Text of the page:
Editor’s Note: With this piece, we are introducing a monthly column by Abdur-Rahman Syed of Imprint Advisors. Each month, he will inshaAllah review a brand launch or rebranding initiative by a Muslim corporate, sovereign, or non-profit brand.
On 2 December 2010, Qatar shocked the world (including Qataris themselves) by winning the bid to host the FIFA World Cup in 2022. For a tiny Gulf state with a reputation for bold initiatives, this is the boldest one yet.
The winning bid has faced more than its fair share of controversy. Popular incredulity at Qatar’s insignificance as a football playing nation has evolved into charges of corruption at FIFA and a variety of doubts about Qatar’s ability to meet traditional expectations of World Cup season: comfortable temperatures, high alcohol consumption and minimal dress codes.
What most of this criticism misses is that world sporting bids are about the future. Since the 1990s, FIFA has bet on newer, younger markets (United States 1994, Korea/Japan 2002, South Africa 2010, Russia 2018 and Qatar 2022) more often than on established football powerhouses (France 1998, Germany 2006, Brazil 2014). This is in fact part of a much wider shift in world politics, economics and culture: from the global North to the global South. By acknowledging that Doha will be a significant economic and cultural actor in another eleven years time, FIFA is staking a claim for international football in that shift.
For its part, the Qatar 2022 Bid Committee’s efforts have been nothing short of remarkable. Consider it a master class in brand positioning: turn your weaknesses into strengths. The absence of a football pedigree spells a new market. The lack of an existing sports infrastructure means that the 2022 architects can start from a new slate, building the stadiums of the future: culturally relevant, modular and powered by green technologies. The tiny size of the host nation means a “compact” World Cup, so that fans don’t have to choose between matches in different cities.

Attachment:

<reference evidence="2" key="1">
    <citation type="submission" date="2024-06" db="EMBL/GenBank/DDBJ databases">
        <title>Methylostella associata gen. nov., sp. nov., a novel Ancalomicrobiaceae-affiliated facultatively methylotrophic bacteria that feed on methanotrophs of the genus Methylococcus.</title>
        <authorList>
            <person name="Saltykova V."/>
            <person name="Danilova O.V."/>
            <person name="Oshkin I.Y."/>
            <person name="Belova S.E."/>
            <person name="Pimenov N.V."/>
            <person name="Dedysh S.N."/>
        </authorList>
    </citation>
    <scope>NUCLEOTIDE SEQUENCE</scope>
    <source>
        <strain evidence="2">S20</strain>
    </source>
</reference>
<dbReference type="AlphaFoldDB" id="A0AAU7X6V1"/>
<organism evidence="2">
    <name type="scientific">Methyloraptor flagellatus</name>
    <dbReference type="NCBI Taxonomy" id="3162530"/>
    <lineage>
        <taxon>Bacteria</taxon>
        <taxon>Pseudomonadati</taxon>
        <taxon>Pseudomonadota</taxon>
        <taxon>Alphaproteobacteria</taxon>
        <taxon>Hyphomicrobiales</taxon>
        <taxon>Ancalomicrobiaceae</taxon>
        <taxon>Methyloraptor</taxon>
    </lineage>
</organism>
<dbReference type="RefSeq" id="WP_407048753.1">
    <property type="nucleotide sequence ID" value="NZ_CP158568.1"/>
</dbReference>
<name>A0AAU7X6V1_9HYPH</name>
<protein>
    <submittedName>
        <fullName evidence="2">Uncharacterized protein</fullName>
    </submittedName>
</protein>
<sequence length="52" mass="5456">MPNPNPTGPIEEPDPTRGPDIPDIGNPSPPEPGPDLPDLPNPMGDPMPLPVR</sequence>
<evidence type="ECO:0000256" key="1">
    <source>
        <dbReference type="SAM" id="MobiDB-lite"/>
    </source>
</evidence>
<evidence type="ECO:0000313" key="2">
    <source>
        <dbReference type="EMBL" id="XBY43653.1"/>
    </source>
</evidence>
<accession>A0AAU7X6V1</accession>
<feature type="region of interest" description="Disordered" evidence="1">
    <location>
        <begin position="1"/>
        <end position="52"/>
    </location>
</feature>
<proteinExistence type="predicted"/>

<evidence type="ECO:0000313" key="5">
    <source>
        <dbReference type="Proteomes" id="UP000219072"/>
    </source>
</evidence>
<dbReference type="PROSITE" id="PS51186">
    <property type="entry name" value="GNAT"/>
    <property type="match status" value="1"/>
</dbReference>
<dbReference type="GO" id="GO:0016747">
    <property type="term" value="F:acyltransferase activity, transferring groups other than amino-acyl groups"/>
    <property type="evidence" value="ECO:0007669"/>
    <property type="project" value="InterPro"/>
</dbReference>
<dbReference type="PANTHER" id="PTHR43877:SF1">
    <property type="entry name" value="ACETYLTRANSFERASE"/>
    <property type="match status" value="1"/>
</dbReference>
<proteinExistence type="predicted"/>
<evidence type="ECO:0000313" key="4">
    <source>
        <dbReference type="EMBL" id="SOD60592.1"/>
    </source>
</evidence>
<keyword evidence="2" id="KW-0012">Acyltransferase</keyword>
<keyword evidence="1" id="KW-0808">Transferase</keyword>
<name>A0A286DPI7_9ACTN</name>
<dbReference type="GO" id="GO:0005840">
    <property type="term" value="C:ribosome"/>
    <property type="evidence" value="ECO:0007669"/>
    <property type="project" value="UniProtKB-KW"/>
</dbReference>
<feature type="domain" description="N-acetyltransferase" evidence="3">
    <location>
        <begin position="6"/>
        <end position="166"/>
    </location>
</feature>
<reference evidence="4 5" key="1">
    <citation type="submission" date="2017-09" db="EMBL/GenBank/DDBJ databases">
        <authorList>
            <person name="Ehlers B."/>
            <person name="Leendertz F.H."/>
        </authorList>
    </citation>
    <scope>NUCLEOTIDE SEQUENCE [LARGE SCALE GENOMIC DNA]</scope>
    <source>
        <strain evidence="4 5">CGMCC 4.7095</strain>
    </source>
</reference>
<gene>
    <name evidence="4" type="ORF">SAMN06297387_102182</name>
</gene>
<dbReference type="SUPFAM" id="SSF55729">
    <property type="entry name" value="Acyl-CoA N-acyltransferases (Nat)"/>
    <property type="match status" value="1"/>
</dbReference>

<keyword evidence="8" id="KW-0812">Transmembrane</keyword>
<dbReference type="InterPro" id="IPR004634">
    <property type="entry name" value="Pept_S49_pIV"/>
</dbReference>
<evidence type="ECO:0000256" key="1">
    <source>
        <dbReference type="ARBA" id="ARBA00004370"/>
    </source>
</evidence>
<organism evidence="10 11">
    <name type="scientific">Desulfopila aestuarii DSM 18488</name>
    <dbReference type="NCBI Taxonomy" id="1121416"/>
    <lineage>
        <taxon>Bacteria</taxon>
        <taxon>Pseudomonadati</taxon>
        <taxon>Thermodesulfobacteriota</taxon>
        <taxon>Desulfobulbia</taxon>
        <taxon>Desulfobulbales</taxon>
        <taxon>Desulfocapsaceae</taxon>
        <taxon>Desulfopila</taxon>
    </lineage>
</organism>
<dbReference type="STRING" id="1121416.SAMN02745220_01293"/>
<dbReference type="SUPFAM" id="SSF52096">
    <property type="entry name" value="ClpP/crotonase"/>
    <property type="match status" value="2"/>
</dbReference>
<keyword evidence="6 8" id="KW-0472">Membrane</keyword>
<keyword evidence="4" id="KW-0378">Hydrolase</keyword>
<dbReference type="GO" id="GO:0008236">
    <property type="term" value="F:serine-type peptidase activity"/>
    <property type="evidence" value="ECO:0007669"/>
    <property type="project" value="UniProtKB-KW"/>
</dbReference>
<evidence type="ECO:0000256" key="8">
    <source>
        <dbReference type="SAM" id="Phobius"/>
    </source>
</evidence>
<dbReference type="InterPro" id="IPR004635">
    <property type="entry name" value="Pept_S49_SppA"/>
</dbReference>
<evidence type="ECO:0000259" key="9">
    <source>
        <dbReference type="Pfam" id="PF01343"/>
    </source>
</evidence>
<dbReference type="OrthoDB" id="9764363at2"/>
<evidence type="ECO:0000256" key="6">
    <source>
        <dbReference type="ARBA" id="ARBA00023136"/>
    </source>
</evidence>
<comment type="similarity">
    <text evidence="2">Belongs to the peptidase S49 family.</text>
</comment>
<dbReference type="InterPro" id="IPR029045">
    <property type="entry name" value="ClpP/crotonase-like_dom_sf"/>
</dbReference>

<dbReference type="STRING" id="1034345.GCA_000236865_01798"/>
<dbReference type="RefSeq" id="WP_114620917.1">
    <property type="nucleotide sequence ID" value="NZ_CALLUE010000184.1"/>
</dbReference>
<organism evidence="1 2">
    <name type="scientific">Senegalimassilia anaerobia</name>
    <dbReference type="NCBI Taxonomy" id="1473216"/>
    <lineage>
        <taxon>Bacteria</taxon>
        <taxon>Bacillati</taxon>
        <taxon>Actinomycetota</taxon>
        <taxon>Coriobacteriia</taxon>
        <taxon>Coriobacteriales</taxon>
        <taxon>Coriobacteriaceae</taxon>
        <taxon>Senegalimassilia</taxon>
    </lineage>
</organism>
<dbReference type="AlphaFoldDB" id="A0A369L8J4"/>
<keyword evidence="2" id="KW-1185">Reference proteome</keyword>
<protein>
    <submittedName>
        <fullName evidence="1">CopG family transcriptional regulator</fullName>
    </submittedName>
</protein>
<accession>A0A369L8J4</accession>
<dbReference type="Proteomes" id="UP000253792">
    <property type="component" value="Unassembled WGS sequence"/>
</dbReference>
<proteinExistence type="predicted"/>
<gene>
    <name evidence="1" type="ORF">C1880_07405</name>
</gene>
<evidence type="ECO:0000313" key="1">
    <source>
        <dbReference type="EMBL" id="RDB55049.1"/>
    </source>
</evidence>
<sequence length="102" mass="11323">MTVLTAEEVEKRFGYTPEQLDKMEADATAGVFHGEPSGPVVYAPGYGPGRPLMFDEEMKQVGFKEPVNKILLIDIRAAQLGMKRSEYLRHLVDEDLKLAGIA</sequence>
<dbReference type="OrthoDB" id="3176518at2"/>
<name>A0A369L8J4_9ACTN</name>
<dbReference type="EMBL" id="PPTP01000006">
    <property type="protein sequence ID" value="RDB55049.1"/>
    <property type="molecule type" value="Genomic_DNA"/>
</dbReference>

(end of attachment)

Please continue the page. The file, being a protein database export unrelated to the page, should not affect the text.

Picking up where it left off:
Indeed, a string of high-profile (and presumably highly-paid) stars from the football universe have helped to make the case that the Arab world is the next logical step for international football. Zinedine Zidane’s TV spot is particularly on point: reflecting on the challenges of making it as a French Algerian footballer, he concludes that “football belongs to everyone.”
The Qatar 2022 Bid’s brand launch in May 2009 showcased the work of the international creative agency FutureBrand (which cites the Sydney Olympics, Dubai World Championship and Asian Cup Qatar 2011 among its work). The bid logo applies classical Islamic geometric motifs (in the local colors of sand, sea and sky) to the world of football. In FutureBrand’s own words:
“The design work signals Qatar’s readiness to welcome the world. The logo features thirty-two pentagons, which represent the qualifying nations spiraling toward a football at the center.”
Setting the Qatar 2022 logo in the visual context of other recent FIFA World Cup and World Cup bid logos highlights both its strengths and weaknesses. It is arguably the strongest concept in the set: the representations of international football and local culture come together in a true synthesis. But the execution is weak: while the pattern of pentagons is pretty enough, the colors and typography lack the youthfulness and vitality necessary for a successful sports brand. To the football enthusiast, Qatar just doesn’t look very exciting.